There is perhaps some tension here in how far all students must conform and the extent to which allowances are made for some. Teachers must ensure that they must make reasonable adjustments for children, for example, with autism, in order that they are not carrying out indirect disability discrimination. However, teachers must still aim high for these children. On a different note, did you hear this? Last week, Education Secretary Gavin Williamson described school funding as being a “bit tight”. I could feel my blood pressure rising. It’s not “a bit tight” — we are in a funding crisis. We’ve lost teaching assistants. We’ve hours for some subjects on the curriculum. Teachers are paying from their own pocket for classroom supplies. Our school buildings are in disrepair. It’s not a bit tight when a whole generation of children are missing out on a proper education.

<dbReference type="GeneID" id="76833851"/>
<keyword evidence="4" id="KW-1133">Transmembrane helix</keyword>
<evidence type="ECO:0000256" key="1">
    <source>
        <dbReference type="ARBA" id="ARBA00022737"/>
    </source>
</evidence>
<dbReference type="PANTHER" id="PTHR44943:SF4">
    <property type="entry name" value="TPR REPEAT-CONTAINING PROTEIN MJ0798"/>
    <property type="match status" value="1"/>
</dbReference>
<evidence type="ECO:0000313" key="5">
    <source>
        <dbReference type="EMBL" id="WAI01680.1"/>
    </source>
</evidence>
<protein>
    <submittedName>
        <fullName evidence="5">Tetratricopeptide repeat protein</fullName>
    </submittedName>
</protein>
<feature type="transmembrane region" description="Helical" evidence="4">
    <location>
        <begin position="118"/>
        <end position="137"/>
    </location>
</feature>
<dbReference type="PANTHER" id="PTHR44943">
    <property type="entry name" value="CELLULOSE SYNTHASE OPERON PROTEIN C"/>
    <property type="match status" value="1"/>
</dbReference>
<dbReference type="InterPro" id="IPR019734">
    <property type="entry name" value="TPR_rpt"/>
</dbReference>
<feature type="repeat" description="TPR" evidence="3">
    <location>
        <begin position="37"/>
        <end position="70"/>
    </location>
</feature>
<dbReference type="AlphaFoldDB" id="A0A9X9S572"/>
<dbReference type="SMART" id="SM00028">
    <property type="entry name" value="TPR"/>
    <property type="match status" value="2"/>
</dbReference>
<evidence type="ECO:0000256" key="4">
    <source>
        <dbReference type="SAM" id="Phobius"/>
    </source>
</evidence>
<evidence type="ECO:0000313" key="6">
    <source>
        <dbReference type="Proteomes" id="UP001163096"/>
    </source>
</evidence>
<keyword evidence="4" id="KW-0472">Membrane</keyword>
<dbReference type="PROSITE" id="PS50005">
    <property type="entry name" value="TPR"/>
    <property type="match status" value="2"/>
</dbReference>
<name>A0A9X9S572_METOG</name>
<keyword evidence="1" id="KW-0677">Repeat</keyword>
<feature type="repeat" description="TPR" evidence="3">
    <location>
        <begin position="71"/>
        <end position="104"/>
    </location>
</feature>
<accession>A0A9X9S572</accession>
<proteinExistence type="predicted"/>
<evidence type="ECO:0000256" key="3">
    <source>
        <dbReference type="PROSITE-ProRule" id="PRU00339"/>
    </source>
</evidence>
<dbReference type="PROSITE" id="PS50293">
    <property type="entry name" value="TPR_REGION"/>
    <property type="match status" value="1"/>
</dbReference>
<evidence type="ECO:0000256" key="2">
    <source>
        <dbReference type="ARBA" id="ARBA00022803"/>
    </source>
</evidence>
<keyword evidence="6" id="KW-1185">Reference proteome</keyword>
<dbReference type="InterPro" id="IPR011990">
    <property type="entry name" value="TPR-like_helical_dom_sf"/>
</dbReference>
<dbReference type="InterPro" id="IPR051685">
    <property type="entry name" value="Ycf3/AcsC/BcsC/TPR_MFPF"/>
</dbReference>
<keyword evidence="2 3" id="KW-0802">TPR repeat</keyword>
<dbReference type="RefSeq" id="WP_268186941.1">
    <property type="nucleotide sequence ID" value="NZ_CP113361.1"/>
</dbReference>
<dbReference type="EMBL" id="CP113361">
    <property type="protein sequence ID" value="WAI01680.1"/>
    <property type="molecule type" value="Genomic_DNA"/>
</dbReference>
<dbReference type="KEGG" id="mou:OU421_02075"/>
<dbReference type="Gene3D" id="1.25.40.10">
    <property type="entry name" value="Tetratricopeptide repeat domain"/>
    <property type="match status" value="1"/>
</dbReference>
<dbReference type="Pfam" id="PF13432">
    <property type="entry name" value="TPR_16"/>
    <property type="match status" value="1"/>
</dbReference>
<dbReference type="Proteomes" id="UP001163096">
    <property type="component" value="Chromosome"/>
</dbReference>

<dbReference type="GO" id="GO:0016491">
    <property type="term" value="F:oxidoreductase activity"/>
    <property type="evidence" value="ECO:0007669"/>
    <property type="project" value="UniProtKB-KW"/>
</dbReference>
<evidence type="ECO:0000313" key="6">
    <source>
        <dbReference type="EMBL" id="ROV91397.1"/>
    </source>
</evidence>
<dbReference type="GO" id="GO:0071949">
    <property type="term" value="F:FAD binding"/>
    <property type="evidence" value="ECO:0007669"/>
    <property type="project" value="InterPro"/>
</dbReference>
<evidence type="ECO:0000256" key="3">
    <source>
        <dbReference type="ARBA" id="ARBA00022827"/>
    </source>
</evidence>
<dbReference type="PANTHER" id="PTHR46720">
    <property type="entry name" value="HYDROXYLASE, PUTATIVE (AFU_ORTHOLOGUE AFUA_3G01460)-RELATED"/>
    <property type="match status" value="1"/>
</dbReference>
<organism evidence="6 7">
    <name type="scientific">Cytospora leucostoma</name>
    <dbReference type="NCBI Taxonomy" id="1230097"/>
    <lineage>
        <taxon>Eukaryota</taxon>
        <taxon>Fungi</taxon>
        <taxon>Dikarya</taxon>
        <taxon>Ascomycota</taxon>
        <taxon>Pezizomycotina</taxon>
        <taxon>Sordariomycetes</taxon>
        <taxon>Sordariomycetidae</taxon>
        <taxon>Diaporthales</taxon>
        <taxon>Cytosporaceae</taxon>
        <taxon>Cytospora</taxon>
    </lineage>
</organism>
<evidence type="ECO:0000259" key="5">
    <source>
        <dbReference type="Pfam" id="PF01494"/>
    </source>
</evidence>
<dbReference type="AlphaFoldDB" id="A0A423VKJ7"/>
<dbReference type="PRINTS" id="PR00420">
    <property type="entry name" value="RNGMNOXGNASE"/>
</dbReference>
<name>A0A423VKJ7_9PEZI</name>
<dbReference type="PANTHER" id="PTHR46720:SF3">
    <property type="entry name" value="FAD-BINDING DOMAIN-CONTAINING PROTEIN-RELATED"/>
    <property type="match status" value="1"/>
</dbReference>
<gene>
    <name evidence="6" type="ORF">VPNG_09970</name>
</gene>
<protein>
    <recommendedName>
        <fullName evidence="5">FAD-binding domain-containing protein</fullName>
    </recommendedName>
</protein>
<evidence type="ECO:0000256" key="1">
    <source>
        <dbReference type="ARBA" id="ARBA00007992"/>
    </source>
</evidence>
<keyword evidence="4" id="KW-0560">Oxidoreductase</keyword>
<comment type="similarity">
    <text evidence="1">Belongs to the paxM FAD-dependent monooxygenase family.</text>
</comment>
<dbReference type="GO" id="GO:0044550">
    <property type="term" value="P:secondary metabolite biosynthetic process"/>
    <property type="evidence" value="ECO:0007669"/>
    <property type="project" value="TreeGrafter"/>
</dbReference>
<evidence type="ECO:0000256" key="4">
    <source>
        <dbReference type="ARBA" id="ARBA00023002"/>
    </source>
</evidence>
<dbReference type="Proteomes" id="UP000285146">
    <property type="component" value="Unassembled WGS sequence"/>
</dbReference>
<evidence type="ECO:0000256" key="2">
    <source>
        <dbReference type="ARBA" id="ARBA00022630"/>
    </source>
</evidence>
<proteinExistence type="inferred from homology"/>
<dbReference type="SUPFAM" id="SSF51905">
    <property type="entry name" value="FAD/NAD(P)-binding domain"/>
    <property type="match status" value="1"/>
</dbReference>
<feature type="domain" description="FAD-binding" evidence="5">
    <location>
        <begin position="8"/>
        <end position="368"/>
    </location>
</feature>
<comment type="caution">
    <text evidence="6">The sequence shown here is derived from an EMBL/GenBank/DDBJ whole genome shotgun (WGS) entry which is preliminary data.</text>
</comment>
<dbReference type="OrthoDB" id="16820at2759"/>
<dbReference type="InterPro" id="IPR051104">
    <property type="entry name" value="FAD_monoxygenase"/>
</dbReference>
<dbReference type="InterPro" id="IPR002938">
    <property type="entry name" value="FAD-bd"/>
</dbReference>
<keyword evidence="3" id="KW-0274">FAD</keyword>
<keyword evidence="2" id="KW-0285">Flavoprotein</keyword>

For headteachers like me struggling to balance the books, the Government’s blunder came as no shock. For years (since 2015) our school has been struggling with an impossible budget. Support staff, teachers and senior staff have done all they can to mitigate the impact on children. But the buck stops with the Government. While the Government has conceded that schools have suffered billions in cuts, the response so far has simply been inadequate.. For Tavistock College, the cuts since 2015 have been above average and amount to -£505 per pupil across those years. This adds up to the equivalent of 10 teacher’s salaries. When we were promised that school funding would be ‘levelled up’ I knew from experience that the devil would be in the detail. Trawling through the data, it is worse than I thought. Crucially it fails to reverse the cuts that schools have suffered since 2015. That’s why we’ll keep campaigning until the cuts are reversed. Let’s hope someone listens.
Thank you for your hard work this half term. I hope you have a restful holiday, and I look forward to next half term when we ratchet up the work for Y11 PPEs